With the topic of women’s rights front and center in today’s world, Christina Dalcher offers a disturbing look at a future where women literally have their voices taken from them.
Set in the not-too-distant future, America is undergoing some big changes. Mainly, women are being stripped of their rights and freedoms, no longer allowed to have jobs, hold bank accounts, or speak more than 100 words per day — a fraction of the sixteen thousand most people speak on average. All of that’s only the beginning, though, as things quickly worsen and girls are no longer taught how to read and write thanks to what’s being called the “Pure Movement” by the president and his administration.
Founded by Reverend Carl, whose teachings and own voice have led to the movement that stripped women of theirs, America has changed to the point of no longer being recognizable. Every woman is fitted with a bracelet that, much like how a Fitbit tracks steps, counts their words. Anything over 100 words causes an electrical shock to emit from the bracelet, silencing them or, eventually, throwing out enough juice to kill them.
Prior to the radical agenda taking hold, Dr. Jean McClellan was one of the top cognitive linguists in the world. Now she’s been relegated to staying home and caring for her four children rather than contributing to society through science, a reality that she never believed possible and struggles to come to grips with. Things change for her after the president’s brother suffers a nasty fall while skiing, damaging the area of his brain that controls language. Seeking an expert to help restore the man’s speech, Jean is approached by the government and subsequently makes a deal to help. In return, some of the rights that were so wrongly ripped from her are temporarily given back, making her the only woman in the country with a voice. . . literally.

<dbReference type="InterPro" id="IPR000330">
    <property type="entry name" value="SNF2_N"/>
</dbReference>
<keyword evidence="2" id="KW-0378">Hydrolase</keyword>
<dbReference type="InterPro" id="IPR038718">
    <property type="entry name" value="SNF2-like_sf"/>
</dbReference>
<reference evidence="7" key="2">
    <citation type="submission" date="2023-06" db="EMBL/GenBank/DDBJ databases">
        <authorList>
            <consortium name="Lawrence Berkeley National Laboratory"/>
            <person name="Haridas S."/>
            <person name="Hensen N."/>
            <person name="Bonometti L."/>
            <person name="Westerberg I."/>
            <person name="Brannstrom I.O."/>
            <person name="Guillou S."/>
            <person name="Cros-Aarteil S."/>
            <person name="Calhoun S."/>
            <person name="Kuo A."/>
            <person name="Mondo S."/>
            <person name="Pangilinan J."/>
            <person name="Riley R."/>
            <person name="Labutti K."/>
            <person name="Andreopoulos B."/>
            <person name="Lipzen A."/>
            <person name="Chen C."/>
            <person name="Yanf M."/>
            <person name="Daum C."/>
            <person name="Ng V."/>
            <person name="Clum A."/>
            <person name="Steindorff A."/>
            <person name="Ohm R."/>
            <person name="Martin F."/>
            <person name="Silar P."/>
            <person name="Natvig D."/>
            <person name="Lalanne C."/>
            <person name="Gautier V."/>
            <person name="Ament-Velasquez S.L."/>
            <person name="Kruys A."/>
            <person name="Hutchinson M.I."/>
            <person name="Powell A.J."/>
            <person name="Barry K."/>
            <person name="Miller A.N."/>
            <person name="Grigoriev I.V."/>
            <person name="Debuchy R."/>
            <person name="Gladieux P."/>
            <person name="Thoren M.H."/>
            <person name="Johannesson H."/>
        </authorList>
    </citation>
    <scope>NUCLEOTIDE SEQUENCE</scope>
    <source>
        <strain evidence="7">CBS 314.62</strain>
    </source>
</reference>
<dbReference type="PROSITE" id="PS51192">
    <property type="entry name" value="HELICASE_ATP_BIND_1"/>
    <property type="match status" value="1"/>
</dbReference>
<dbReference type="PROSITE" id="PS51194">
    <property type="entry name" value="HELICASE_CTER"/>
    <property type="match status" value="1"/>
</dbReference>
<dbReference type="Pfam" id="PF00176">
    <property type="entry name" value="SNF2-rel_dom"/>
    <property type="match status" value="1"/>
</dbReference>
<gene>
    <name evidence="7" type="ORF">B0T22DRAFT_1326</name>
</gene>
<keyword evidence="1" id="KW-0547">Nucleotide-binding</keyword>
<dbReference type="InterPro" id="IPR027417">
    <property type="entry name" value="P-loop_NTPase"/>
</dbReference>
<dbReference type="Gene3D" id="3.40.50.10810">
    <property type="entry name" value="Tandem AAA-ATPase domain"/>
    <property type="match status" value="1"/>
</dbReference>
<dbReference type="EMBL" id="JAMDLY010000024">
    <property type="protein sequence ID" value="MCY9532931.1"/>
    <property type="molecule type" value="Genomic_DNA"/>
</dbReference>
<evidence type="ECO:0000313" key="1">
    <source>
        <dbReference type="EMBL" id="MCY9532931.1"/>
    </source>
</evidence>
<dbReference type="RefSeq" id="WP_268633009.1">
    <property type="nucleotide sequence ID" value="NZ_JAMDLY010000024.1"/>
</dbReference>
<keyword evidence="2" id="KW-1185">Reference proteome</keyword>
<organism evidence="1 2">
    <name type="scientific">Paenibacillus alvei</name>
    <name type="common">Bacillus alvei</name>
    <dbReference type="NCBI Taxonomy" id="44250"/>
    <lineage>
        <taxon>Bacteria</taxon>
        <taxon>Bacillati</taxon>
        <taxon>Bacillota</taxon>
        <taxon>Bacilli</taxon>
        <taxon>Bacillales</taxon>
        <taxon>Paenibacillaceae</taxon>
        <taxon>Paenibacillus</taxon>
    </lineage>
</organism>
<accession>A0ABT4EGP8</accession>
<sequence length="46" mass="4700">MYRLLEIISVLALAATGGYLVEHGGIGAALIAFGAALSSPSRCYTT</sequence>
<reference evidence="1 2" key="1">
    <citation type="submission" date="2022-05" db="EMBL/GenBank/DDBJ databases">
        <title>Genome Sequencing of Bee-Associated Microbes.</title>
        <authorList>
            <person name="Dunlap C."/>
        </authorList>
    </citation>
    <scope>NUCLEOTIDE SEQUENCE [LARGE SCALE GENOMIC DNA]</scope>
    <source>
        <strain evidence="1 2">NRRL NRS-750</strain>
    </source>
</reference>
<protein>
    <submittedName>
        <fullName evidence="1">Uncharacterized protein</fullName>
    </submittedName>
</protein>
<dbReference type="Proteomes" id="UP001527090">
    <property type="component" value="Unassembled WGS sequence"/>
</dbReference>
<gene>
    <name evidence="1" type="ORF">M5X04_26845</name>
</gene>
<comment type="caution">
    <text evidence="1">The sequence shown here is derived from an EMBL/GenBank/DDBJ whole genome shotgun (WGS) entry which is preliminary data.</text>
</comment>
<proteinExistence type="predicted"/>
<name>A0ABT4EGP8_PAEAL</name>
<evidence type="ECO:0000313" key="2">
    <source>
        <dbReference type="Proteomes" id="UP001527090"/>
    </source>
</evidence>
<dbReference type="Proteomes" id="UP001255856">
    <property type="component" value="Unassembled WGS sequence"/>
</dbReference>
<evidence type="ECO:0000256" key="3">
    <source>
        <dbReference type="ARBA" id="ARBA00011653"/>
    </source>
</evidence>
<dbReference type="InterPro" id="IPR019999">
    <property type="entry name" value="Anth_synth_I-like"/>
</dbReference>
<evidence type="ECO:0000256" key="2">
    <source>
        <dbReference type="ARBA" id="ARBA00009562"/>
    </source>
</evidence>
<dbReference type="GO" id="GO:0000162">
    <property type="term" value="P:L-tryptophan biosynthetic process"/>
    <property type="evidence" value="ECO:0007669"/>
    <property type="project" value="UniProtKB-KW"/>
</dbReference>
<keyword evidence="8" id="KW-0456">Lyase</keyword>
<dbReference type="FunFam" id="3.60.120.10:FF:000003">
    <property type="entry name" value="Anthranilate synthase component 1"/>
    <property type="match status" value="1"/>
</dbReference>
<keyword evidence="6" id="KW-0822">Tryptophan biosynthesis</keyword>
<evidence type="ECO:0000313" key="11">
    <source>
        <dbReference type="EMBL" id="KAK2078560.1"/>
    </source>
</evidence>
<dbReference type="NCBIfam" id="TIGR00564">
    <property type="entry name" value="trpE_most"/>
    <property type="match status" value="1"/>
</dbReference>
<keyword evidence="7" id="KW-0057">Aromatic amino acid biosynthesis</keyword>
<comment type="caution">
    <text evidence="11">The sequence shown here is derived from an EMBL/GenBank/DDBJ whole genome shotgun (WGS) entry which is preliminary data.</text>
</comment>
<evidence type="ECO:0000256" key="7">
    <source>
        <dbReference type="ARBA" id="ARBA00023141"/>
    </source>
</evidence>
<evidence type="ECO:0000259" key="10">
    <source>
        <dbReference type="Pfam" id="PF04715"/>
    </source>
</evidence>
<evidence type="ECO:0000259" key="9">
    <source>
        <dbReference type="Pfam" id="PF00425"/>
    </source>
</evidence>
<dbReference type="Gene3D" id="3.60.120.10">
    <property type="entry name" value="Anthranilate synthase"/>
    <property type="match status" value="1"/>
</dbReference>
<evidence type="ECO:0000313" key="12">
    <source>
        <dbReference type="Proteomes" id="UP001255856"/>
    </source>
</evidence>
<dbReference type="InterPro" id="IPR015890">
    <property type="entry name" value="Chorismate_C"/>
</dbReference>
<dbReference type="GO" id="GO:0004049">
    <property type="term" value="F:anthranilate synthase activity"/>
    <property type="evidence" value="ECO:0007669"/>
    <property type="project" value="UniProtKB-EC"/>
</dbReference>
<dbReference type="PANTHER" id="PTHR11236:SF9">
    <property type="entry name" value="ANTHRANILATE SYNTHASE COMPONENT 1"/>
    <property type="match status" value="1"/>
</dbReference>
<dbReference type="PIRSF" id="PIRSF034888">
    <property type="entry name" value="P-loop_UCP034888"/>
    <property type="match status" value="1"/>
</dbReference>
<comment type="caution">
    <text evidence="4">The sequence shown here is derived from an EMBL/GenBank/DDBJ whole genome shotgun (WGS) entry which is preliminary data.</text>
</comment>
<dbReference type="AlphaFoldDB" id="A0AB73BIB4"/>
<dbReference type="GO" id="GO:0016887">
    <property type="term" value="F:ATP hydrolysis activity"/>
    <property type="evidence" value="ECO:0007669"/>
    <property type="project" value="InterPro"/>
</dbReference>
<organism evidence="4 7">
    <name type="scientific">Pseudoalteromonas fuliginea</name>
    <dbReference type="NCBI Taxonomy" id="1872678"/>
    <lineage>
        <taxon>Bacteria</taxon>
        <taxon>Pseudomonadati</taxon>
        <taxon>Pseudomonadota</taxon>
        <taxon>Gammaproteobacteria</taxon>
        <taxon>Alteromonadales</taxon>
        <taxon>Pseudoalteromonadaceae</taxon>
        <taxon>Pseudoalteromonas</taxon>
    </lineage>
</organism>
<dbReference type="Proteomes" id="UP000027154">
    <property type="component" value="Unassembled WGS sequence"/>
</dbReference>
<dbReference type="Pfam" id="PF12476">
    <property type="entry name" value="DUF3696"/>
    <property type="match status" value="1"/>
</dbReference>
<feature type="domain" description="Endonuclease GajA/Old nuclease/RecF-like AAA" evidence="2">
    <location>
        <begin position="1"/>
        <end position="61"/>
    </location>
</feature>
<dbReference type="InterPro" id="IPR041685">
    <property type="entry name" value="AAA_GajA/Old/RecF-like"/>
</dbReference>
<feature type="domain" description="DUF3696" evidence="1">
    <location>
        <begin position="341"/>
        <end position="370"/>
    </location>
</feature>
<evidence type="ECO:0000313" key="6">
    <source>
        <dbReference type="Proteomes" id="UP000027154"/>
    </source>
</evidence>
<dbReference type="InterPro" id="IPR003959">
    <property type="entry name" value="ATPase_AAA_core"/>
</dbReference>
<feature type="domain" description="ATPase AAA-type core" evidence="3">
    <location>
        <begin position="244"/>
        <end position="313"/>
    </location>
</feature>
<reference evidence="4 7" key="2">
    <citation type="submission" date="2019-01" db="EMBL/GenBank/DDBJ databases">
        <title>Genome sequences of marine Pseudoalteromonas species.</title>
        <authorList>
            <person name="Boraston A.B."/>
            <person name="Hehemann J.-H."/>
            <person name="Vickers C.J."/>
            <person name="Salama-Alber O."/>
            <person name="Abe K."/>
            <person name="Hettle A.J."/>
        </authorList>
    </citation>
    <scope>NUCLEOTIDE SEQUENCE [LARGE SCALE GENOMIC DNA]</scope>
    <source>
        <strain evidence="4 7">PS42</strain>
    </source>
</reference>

At first glance, Dalcher’s novel seems so laughably far-fetched that it’s almost hard to open up. Regardless of what you think about religion or beliefs on either side of the political spectrum, it’s nearly impossible to ever imagine a day when America could become this radical. Then again, this sort of oppression is already happening in other parts of the world. Like, for example, the way Muslim women are treated or how ISIS made headlines for throwing gay men off of buildings. It doesn’t take long to see that the author wasn’t so much painting a picture of what America might soon look like, but rather using an extreme, far-fetched alternate universe to hit on some more serious and timely matters. Those elements are well laid out and ring true, but the controversial and over-the-top delivery system (the unbelievable portrayal of America) makes that message much harder to find.
Ultimately, Christina Dalcher, who like her story’s protagonist is also a linguist, is a good writer. Her message and the points she raises are incredibly important, but the execution falls a bit short. That’s not to say that there aren’t some really great parts to VOX, because there are. Much of the story is entertaining and thought-provoking. . . readers might even find themselves counting their words, amazed at how fast one can burn through 100. But by not setting the story a few hundred years down the road (where such radical changes could be explained through a number of scenarios), readers will likely mistake what’s in all reality not supposed to be a literal, prophetic look at the future of the country and will struggle to connect with the universe Dr. Jean McClellan lives in.
Christina Dalcher’s VOX raises a number of important issues and scores major points for creativity and boldness, but overall it falls a bit flat, struggling to execute and to entertain at times.
Author: Christina Dalcher
Pages: 336 (Hardcover)
Release Date: August 21, 2018
Book Spy Rating: 5.0/10
Praised as “one of today’s finest book reviewers” by New York Times bestselling author Gayle Lynds, Ryan Steck (“The Godfather of the thriller genre” — Ben Coes) has “quickly established himself as the authority on mysteries and thrillers” (Author A.J. Tata). He currently lives in Southwest Michigan with his wife and their six children.